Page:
Daily NewsOn Mickey Mantle‘s birthday the Yankees rolled out all the stops.  1978 hero Bucky Dent threw out the first pitch and the crowd was…well let’s face facts they were a bit tense.  The intensity of the previous night had given way to a level of tension.  For once it was the Yankee Stadium crowd looking tense and just waiting for the other shoe to drop.  Illness notwithstanding it never occurred to me to change things up so I went to my friends’ house to watch the game.

Right away it went well.  Johnny Damon singled and stole second while Mark Bellhorn struck out.  Manny Ramirez singled and Dale Sveum foolishly sent him where he was gunned down.  The good cheer in the Bronx lasted one pitch as David Ortiz slammed a line drive over the right field fence for a 2-0 lead.  We remember so many of his walk-offs but this was a genuinely clutch homer picking up his club when they needed it.

Derek Lowe immediately answered questions with a 1-2-3 bottom of the inning.  After the Red Sox loaded the bases Kevin Brown was hooted off the mound and Javier Vazquez was summoned.  A year before Mike Mussina had entered a very similar spot and escaped unscathed with Damon hitting into a double play.  Vazquez threw one pitch to Damon and Johnny sent it over the wall in the corner for a grand slam and a 6-0 lead.

Javier  Vazquez Globe

OK, that shot is actually after Damon’s two run homer in the fourth but who cares.  After four the Sox had an 8-1 lead and things were going swimmingly.  When Damon launched his fourth inning shot Joe Buck screamed “and Johnny Damon is going off!” and Fox cut to a shot of a young girl, Red Sox fan, about 15 with braces and popcorn standing and screaming in a sea of Yankee fans.  I don’t know why but that girl is always in my mind.  Just such a great visual.

Terry Francona made one questionable decision in this game and that was the call to use Pedro Martinez in the seventh.  Pedro threw gas that night but the Yankees often sent it out as fast as it came in but Trot Nixon tracked down Miguel Cairo‘s liner that would have made things very interesting indeed and the Sox ended the seventh up 8-3.

My theory on Pedro pitching that inning is this;

The plan was to start Lowe, go to Curt Leskanic or Mike Myers if/when he got into trouble then go to Tim Wakefield.  That would set up Pedro around the 6th/7th inning then turn the game over to Alan Embree and/or Mike Timlin to close it out.  With Keith Foulke having thrown 100 pitches in three days and looking shaky the night before I think the Sox wanted to stay away from him.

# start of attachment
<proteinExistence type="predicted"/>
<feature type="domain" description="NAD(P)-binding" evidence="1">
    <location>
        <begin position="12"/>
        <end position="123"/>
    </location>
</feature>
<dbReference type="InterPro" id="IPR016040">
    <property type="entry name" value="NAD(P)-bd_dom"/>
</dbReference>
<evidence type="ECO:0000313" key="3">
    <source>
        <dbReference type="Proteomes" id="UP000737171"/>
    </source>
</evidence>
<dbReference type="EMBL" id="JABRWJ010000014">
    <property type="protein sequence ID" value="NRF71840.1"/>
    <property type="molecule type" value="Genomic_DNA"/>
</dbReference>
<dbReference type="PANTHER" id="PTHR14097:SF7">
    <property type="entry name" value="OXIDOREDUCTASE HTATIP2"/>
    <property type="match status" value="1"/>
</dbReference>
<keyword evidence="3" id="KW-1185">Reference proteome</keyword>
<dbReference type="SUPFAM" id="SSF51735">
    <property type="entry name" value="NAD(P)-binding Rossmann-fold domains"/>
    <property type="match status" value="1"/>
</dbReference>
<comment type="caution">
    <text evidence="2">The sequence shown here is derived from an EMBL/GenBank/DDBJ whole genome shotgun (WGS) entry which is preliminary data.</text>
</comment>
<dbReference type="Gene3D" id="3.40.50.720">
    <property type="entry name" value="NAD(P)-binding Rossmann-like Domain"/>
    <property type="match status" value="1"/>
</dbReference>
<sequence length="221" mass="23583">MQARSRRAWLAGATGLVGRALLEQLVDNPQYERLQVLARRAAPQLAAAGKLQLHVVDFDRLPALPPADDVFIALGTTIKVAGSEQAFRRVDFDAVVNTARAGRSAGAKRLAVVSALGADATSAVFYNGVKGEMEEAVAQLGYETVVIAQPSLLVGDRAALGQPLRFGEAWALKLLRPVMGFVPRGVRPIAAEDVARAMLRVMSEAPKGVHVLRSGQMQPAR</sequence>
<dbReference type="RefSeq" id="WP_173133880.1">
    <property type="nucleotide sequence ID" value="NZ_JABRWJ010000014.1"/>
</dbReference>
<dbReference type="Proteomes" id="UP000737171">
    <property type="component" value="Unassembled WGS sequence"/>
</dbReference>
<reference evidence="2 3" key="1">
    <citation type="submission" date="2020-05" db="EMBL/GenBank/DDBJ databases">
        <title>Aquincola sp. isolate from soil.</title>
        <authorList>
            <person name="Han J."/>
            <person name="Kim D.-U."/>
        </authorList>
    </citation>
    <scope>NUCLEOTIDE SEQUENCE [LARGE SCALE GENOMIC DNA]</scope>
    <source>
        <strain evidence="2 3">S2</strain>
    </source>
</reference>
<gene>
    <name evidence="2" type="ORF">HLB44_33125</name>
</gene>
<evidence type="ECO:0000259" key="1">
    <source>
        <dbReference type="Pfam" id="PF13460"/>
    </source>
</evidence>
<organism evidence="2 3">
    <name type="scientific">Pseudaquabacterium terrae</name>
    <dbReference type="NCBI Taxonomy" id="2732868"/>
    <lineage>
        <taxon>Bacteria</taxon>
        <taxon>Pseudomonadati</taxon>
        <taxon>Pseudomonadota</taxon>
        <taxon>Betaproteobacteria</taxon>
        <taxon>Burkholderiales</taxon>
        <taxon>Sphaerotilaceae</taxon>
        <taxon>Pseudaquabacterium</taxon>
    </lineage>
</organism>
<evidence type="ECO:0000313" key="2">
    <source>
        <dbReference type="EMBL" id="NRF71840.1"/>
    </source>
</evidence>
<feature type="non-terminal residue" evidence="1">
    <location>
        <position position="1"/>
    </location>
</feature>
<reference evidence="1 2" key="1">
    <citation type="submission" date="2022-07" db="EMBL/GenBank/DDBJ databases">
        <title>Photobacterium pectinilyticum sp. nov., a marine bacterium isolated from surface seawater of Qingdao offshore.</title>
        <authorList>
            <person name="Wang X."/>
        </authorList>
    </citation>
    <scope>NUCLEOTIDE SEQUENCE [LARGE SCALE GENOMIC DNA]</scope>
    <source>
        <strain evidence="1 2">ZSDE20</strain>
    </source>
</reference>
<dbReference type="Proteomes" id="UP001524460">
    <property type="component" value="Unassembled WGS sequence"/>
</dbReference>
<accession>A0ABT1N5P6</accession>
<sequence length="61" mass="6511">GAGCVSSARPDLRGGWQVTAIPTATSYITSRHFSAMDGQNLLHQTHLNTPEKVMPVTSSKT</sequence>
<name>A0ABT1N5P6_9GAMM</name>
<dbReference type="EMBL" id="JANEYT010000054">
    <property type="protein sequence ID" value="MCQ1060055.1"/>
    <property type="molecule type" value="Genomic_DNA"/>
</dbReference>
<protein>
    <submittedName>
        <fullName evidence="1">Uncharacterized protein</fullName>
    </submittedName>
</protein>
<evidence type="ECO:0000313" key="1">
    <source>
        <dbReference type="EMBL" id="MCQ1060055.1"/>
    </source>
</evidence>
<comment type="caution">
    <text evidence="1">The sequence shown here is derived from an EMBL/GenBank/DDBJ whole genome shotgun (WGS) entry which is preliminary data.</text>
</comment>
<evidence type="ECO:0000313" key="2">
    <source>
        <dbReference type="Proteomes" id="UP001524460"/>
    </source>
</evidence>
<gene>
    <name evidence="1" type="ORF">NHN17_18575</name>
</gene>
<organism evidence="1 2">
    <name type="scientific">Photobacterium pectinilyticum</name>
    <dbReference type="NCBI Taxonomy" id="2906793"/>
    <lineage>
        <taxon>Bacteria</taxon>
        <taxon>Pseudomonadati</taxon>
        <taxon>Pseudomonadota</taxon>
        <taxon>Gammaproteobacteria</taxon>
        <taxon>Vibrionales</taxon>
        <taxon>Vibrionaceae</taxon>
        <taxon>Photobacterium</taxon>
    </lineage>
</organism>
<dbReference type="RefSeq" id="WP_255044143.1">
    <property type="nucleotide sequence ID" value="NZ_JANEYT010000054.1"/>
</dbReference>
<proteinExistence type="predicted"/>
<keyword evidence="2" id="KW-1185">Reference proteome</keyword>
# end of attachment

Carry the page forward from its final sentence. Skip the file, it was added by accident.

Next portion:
Derek  LoweInstead Derek Lowe was BRILLIANT.  You cannot say that enough.  I think Tito and pitching coach Dave Wallace went into the game with a lot of plans but none of them included 69 pitches, 1 hit and an 8-1 lead after six innings and really you cannot blame them for that (side note: I love that I don’t have to look up the 69 pitches, I just know it).  So Tito sort of said “well, Lowe did what he and Wake were supposed to do so this is Pedro’s spot.”

If that seems like a bit of Ned Yost-ism that is fair enough.  I am not arguing this was right or wrong, just what I think happened.

The other aspect was that this pushed Pedro back to game three of the World Series.  Again I think there was some logic at work.  With his ankle there was no way to have Curt Schilling pitch in St. Louis so he was locked into a game two (and subsequent game six if necessary) start.  I suspect Francona then decided that Pedro in game three and ready for a game seven was enticing.

Baseball people also are often enthused at the idea of a knuckleballer messing up an opponent’s swing.  Starting Wake in game one would, in theory, have the effect of getting the Cards or Astros off their game.  I would not say that that particular bit of wisdom worked here but the Cardinals certainly did nothing offensively after game one.

Anyway, so here we were.  8-3, top of the 8th and the Stadium crowd into it.  Timlin and Embree were rested thanks to Bronson Arroyo‘s effort the night before but the Sox still had six outs to get.

Up strode Bullhorn and he rattled one off the foul pole for a 9-3 lead.  At that moment the life went out of the Stadium.  At that moment I sat back for the first time in about four days, confident it was over.  Timlin was not sharp atypically going 3-0 on Derek Jeter but came back to get him to ground out thanks to a great scoop by Doug Mientkiewicz with then going 3-1 on Alex Rodriguez before striking him out and A-Rod being hooted off the field.

In the ninth the Sox plated another run and Fox began cutting around to various Yankee fans looking miserable.

I loved it.

The Yankees battled in the ninth. A Hideki Matsui single, a ground out by Bernie Williams, a pop up by Jorge Posada and a walk to Kenny Lofton ended Timlin’s night.  Embree came on and threw two pitches, Ruben Sierra hit the second one to Pokey Reese and just after midnight on October 21, 2004 the Red Sox had, in Joe Castiglione’s words, pulled the greatest comeback in sports history.

Bedlam followed, I hugged my friend and his wife, phones rang throughout New England and downtown Boston exploded into joy.  In Yankee Stadium the Yanks tastefully played the Sinatra version of “New York, New York” and left the lights on so Red Sox fans could enjoy the moment.  Wake stood on the mound and had champagne dumped on his head by Timlin.  Trot ran out to the bleachers with the trophy to salute the Sox fans there.

My friend and I then met my parents and his parents at a mutual friend’s home bar for champagne and cigars.  Personally I got to sleep about 2:30, the next day may not have been the most productive day I have ever spent in the office.

Elsewhere Jim Edmonds hit a walk off homer to set up a seventh game in the NL for the right to meet the Sox.  There would be more baseball to be played at Fenway Park in 2004.